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Theatre School faculty member playwrights 'Dark Play' with alum in lead role

Published: Monday, January 30, 2012

Updated: Monday, August 27, 2012 17:08

Dark Play or Stories for Boys

Cesar Moza

Image still from the play "Dark Play or Stories for Boys," which runs at Collaboraction in the heart of Wicker Park. “Dark Play” explores how the real and virtual worlds blur when a seemingly simple prank escalates out of control.

Dark Boys or Stories for Boys

Cesar Moza

Image still from the play "Dark Play or Stories for Boys," which runs at Collaboraction in the heart of Wicker Park. “Dark Play” explores how the real and virtual worlds blur when a seemingly simple prank escalates out of control.

Dark Play or Stories for Boys

Cesar Moza

Image still from the play "Dark Play or Stories for Boys," which runs at Collaboraction in the heart of Wicker Park. “Dark Play” explores how the real and virtual worlds blur when a seemingly simple prank escalates out of control.


"Do I tell the truth, or do I make shit up?"

This question is asked by Nick (Clancy McCarthy) when he is in a dilemma. He must decide whether or not to reveal the origins of some scars on his stomach and chest to Molly (Olivia Dustman), a young woman he just had sex with.

He's not sure what to do. He's used to making shit up, getting a thrill out of it. But with Molly, he's uncertain.

Instead, Nick shares a story of how one time he decided to make shit up. This has some very traumatic consequences for all involved.

Collaboraction Theater Company (1579 N. Milwaukee Ave., right in the heart of Wicker Park) is currently presenting "Dark Play or Stories for Boys", written by Carlos Murillo, who is an associate professor at The Theatre School.

Directed by Anthony Moseley, "Dark Play" explores how the real and virtual worlds blur when a seemingly simple prank escalates out of control.

Nick discovers a post from Adam (Aaron Kirby). "I want to fall in love," wrote Adam. Using a system to rate the gullibility of people, Nick explains that the Gullibility Threshold (or GT) Adam possesses is a 10 (1 meaning someone doesn't fall for anything and 10 meaning someone can believe anything without a doubt).

Nick creates Rachel (also Dustman), the perfect girl for Nick. She's a smart, witty, confident and beautiful 15-year old who also wants to find the right guy.

Rachel and Adam meet in a chatroom and spend the night talking. For those of you who might be too young to remember, chatrooms were a precursor to social-networking sites.

People would sign in with a username (i.e. NickWillRockU, Nick's username) and chat in general or one-on-one with someone. You could talk about anything or nothing.

DePauliaWriter has entered the chatroom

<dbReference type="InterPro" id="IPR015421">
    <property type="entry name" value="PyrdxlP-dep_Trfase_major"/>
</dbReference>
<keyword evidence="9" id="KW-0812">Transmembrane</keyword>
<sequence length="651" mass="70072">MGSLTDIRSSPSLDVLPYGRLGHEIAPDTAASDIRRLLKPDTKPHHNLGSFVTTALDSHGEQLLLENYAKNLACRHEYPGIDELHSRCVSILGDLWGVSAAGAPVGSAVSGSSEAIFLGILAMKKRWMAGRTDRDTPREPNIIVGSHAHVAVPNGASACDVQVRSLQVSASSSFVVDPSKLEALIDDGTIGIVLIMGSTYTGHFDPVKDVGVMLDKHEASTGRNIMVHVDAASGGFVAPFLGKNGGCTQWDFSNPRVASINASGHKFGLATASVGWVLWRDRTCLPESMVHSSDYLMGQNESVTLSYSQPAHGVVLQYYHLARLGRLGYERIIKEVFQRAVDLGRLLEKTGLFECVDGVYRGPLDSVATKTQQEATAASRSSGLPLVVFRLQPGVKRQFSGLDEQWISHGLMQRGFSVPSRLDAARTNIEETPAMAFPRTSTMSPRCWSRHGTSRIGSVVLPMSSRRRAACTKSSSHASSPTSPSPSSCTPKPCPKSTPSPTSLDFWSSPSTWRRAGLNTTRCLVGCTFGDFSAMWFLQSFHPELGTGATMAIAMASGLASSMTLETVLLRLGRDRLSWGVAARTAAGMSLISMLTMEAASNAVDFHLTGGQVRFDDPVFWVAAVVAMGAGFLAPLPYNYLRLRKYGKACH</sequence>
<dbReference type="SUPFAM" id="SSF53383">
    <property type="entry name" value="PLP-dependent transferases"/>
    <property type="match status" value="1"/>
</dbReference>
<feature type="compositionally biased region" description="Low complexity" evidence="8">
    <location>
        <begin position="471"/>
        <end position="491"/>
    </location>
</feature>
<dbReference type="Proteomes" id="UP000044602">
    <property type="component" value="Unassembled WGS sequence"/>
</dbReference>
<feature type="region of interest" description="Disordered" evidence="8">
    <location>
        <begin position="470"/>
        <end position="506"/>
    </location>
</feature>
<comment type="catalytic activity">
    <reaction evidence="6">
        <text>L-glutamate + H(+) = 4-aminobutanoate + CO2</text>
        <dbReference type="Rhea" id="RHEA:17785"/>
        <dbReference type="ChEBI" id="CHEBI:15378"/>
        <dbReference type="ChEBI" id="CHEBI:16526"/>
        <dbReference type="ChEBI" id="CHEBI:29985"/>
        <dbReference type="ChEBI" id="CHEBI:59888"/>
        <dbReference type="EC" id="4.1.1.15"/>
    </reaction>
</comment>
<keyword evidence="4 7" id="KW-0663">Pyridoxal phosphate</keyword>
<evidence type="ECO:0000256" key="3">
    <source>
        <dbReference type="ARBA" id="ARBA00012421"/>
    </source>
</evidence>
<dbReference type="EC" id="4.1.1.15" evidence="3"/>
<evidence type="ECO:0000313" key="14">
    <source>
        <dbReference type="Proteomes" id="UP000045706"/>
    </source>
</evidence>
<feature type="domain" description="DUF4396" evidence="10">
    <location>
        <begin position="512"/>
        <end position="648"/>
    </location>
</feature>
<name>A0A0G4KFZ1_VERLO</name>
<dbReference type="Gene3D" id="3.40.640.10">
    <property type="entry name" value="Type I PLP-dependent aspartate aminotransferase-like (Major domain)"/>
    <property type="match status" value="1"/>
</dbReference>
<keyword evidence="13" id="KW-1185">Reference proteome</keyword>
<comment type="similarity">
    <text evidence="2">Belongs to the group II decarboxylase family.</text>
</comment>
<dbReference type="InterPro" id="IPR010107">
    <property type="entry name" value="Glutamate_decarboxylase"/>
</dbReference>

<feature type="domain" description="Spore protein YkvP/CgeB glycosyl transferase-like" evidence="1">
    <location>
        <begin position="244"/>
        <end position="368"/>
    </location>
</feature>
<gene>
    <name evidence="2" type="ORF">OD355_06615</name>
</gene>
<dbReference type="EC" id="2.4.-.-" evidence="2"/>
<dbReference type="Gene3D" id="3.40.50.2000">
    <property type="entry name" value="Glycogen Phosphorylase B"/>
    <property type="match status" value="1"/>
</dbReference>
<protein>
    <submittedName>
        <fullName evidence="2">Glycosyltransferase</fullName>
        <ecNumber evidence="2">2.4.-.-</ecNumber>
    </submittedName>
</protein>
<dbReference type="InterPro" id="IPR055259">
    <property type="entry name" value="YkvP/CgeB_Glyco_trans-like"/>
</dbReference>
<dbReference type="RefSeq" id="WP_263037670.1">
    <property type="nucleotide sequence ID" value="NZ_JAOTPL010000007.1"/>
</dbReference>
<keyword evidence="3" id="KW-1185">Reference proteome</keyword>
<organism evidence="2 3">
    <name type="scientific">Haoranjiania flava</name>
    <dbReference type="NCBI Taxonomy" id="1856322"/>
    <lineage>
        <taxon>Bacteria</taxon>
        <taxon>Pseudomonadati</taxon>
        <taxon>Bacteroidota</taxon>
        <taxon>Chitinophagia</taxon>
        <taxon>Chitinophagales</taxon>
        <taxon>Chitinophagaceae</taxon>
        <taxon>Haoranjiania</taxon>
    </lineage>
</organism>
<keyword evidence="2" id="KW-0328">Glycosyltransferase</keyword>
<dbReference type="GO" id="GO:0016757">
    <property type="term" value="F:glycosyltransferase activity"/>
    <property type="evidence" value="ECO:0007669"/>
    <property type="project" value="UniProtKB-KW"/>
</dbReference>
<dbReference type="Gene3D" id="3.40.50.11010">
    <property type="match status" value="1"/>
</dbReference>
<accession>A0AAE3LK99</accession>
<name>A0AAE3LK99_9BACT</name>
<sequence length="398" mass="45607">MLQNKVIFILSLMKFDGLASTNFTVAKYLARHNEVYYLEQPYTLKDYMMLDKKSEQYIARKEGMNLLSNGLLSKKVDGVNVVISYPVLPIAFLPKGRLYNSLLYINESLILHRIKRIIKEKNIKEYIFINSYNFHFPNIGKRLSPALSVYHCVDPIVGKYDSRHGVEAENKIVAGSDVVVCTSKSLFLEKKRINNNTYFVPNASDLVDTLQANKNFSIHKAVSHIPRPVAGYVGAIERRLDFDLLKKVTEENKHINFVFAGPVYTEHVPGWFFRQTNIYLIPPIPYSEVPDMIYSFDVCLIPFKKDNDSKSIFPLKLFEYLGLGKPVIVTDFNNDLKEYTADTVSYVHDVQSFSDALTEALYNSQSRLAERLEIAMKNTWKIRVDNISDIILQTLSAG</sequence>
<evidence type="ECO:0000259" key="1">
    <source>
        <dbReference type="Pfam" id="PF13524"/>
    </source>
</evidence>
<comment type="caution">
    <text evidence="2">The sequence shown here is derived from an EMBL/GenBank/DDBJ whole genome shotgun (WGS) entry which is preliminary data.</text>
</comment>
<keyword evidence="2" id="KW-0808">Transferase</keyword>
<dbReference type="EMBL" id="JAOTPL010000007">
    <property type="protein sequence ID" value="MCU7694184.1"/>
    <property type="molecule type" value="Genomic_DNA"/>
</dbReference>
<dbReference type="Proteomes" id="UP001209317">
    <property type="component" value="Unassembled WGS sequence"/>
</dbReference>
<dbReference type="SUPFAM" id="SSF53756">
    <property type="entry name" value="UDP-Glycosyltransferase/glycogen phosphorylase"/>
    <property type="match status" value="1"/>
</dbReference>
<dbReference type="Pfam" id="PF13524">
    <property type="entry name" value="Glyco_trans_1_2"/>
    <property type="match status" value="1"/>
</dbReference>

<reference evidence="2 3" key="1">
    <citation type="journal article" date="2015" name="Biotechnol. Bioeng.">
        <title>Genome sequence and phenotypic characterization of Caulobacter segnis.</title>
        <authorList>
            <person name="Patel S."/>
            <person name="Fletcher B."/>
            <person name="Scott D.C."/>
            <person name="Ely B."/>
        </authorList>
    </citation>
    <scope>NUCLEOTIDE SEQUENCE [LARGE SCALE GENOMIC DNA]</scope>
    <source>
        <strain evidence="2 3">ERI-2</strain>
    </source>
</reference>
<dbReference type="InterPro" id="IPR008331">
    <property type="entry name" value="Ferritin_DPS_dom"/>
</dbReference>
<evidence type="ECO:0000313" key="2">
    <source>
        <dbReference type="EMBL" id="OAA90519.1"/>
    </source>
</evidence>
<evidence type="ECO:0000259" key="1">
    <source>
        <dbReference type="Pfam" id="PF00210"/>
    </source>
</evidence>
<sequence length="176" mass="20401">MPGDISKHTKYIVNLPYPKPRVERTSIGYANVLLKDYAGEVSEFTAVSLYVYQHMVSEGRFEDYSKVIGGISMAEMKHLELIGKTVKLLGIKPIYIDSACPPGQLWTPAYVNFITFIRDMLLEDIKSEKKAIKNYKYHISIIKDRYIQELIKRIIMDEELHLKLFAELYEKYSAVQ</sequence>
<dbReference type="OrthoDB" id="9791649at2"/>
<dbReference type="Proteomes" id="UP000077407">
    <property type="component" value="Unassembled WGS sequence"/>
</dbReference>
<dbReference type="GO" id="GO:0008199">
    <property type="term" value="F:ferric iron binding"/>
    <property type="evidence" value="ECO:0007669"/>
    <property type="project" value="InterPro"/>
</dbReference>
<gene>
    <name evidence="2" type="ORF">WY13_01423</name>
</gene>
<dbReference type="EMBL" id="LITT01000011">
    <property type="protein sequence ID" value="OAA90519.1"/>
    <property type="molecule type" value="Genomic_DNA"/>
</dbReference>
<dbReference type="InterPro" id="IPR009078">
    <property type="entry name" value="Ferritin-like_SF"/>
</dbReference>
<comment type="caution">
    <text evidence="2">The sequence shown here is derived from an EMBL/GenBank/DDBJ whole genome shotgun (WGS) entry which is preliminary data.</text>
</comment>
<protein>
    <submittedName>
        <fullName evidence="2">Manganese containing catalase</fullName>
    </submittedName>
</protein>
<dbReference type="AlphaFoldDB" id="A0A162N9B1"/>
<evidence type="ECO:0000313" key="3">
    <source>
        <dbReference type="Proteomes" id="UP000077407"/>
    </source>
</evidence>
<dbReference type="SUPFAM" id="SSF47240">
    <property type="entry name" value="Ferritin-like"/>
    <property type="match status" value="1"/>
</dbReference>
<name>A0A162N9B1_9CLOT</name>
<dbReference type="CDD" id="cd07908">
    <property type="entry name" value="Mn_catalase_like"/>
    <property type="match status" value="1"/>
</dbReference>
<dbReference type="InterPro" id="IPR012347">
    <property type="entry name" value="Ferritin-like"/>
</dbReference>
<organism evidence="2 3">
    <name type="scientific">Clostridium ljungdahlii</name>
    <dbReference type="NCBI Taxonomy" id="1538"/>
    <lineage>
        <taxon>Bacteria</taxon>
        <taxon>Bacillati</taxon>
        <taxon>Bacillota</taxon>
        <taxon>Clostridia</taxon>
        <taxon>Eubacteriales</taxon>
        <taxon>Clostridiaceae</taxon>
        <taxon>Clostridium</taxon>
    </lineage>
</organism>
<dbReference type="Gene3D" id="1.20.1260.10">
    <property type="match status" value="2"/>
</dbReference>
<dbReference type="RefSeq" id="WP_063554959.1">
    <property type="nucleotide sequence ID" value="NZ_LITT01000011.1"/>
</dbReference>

DePauliaWriter: Hey everyone. Anybody interested in blogging for our site?

I-am-awesome84792: Anyone seen the new "Lost"? How messed up was that?

HottiefromSkokie: 18/F/IL. Anyone wanna cam?

FakeBacon05: SHOOOOOOOOOOORMS!!!!!!!!!!!!!!!!!!!!!!!!!

(This is how pointless chatrooms were.)

Most people went on chatrooms because they were bored. Some used them to seek out underage prey. Others were horny, almost everyone was lonely.

Luckily this strange and creepy fad faded away. On the downside, Craigslist became its replacement.

Rachel and Adam grow closer. They are confiding in one another. They fall in love. When Adam suggests they meet, Rachel is worried.

This is impossible since she's not real. But she makes a suggestion. "Turn on your webcam," she types. In order to provide intimacy/prove he loves her, he turns on the webcam, strips off his clothes and masturbates in front of the camera. Welcome to teen romance, 21st century-style.

With Sorin Brouwers and Jane deLaubenfels as various characters, both real and online, the cast of five was remarkable in their performances. It does help that the stage, set in a small black box theatre where only 30 people were sitting just inches away from the action, provides an intimacy that you can't find in a larger venue.

You are right there in the middle of the action, from the chat sessions (Nick, Adam, and Rachel moving around while talking) to the love scenes (see picture accompanying this review).

McCartney, a recent graduate of The Theatre School, is energetic in his role as the commentator and character Nick, a charming young guy who is capable of destruction simply for shits and giggles. He made me laugh and gave me chills throughout the 90-minute production.

As recent events have proven, the Internet has become such a vital part of our lives. It's up there with food, water and shelter.

You might even be reading this online now. We all have used Wikipedia or Google to look up something. Just about all my friends are on Facebook. (While writing this, I updated my status and my friend Katie, who is sitting at the next table, "Liked" my status.)

I even Googled the playwright, who happens to be the head of playwriting for The Theatre School and visited Collaboraction's home page. See, I used the word "google" as a verb.

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